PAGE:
Fortunately, the rise of digital spaces has also led to innovative ways to support domestic violence victims. There are new ways for victims to reach out for help, be it via smartphone apps or better online services, and it’s become crucial for service providers and shelters to have a social media presence in order to easily connect with victims/survivors. Likewise, the birth of social media campaigns such as #MeToo and #TimesUp have helped the public to understand just how common violence against women is in virtually any setting, and helped to normalize the act of holding serial abusers like Harvey Weinstein and Jeffrey Epstein accountable for their actions, instead of shaming victims.
Digital Media: video, audio, software, or other content that is created, edited, stored, or accessed in digital form[i]; we are including social media in our definition
Revenge Porn: sexually explicit images of a person posted online without that person's consent especially as a form of revenge or harassment [ii]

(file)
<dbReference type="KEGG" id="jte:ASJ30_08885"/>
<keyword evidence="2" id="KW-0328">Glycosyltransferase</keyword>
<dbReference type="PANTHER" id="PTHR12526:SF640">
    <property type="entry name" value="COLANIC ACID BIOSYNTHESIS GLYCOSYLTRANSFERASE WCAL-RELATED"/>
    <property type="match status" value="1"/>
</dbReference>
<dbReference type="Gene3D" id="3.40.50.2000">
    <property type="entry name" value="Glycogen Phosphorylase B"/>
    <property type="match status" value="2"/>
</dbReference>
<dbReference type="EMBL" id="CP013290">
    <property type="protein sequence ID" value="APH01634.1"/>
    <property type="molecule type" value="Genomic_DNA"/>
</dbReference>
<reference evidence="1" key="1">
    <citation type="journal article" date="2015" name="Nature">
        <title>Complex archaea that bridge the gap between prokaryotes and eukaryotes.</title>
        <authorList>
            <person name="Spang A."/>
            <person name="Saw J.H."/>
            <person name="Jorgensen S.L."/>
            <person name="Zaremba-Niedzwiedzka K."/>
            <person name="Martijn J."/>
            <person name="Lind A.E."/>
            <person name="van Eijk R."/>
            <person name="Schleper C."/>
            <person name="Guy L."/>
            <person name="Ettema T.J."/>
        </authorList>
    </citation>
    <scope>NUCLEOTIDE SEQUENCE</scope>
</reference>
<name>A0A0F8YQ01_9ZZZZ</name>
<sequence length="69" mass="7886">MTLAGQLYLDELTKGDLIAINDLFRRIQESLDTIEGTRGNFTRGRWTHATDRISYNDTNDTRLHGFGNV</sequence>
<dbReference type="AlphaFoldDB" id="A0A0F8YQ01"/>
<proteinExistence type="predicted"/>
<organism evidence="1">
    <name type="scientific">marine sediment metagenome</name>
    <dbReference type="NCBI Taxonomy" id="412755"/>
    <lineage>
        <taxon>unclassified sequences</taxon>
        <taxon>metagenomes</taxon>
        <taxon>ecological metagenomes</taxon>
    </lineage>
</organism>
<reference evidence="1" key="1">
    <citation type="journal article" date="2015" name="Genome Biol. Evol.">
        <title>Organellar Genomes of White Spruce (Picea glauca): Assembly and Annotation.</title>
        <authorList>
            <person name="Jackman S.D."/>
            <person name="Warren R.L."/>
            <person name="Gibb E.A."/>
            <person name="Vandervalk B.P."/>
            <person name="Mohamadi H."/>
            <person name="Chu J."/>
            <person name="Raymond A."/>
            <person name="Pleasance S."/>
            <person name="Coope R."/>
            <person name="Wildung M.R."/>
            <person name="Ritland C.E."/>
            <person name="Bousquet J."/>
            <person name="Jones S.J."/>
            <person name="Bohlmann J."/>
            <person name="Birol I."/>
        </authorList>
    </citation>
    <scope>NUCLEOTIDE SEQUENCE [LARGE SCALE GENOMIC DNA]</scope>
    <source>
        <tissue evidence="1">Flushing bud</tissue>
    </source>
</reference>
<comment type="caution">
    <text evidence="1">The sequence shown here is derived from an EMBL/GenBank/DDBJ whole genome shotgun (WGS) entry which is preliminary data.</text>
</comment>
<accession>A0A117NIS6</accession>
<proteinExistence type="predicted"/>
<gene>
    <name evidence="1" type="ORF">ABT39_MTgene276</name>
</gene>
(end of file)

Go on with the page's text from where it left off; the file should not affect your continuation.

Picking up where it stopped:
On the popular culture front, major television shows like Grey’s Anatomy and Big Little Lies have brought the subject of domestic violence into the public eye. Each of the shows have approached the subject in a unique manner: Grey’s Anatomy features a character named Jo, a doctor who flees her domestic violence situation to start over, while Big Little Lies dissects the implications of intimate partner violence through the character Celeste as she wrestles with her complicated abusive relationship and her desire to protect her young sons. These shows demonstrate to viewers the difficulties of leaving an abusive relationship, enabling viewers to build empathy and resist viewing a real-life neighbour or co-worker who stays in abusive relationship as weak or unwilling to accept help[i]. As the book “No Visible Bruises” by Rachel Louise Snyder eloquently points out, domestic violence remains a prevalent cultural problem, because people still blame women for not leaving, instead of questioning why men can’t control their violence[iv]. With TV series taking on the issue in informed and compassionate ways, we can hope for a shift in the public perception of domestic violence that encourages more bystanders to reach out and support victims and inspires victims to seek help and escape abuse. As with any phenomenon that disrupts the status quo, we expect digital media’s role in shaping conversations around violence against women to evolve, and to gain prominence. New media will be a battleground for abusers and the groups championing the end of violence against women alike. We can anticipate more disclosures of ground breaking yet disturbing stories of violence against women as victims/survivors feel more empowered to share their experiences. Along with a heightened willingness to explore taboo topics affecting women, these stories will promote greater accountability for those who use abusive behaviour in their intimate relationships.